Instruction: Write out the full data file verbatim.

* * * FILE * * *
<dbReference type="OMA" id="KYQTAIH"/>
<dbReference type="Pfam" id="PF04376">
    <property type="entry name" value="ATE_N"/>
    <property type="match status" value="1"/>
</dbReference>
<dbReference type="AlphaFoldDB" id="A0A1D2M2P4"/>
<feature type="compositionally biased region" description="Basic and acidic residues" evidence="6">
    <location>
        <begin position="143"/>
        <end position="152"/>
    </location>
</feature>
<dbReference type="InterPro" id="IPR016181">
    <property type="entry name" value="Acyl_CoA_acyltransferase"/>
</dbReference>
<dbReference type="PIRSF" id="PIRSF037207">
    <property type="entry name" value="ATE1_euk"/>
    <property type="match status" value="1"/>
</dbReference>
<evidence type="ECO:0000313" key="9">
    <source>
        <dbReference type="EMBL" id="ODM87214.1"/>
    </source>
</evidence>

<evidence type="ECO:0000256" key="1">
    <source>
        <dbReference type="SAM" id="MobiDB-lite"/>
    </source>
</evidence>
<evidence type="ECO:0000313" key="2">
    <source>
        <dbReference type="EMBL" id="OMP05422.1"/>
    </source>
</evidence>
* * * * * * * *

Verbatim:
<dbReference type="OMA" id="KYQTAIH"/>
<dbReference type="Pfam" id="PF04376">
    <property type="entry name" value="ATE_N"/>
    <property type="match status" value="1"/>
</dbReference>
<dbReference type="AlphaFoldDB" id="A0A1D2M2P4"/>
<feature type="compositionally biased region" description="Basic and acidic residues" evidence="6">
    <location>
        <begin position="143"/>
        <end position="152"/>
    </location>
</feature>
<dbReference type="InterPro" id="IPR016181">
    <property type="entry name" value="Acyl_CoA_acyltransferase"/>
</dbReference>
<dbReference type="PIRSF" id="PIRSF037207">
    <property type="entry name" value="ATE1_euk"/>
    <property type="match status" value="1"/>
</dbReference>
<evidence type="ECO:0000313" key="9">
    <source>
        <dbReference type="EMBL" id="ODM87214.1"/>
    </source>
</evidence>

<evidence type="ECO:0000256" key="1">
    <source>
        <dbReference type="SAM" id="MobiDB-lite"/>
    </source>
</evidence>
<evidence type="ECO:0000313" key="2">
    <source>
        <dbReference type="EMBL" id="OMP05422.1"/>
    </source>
</evidence>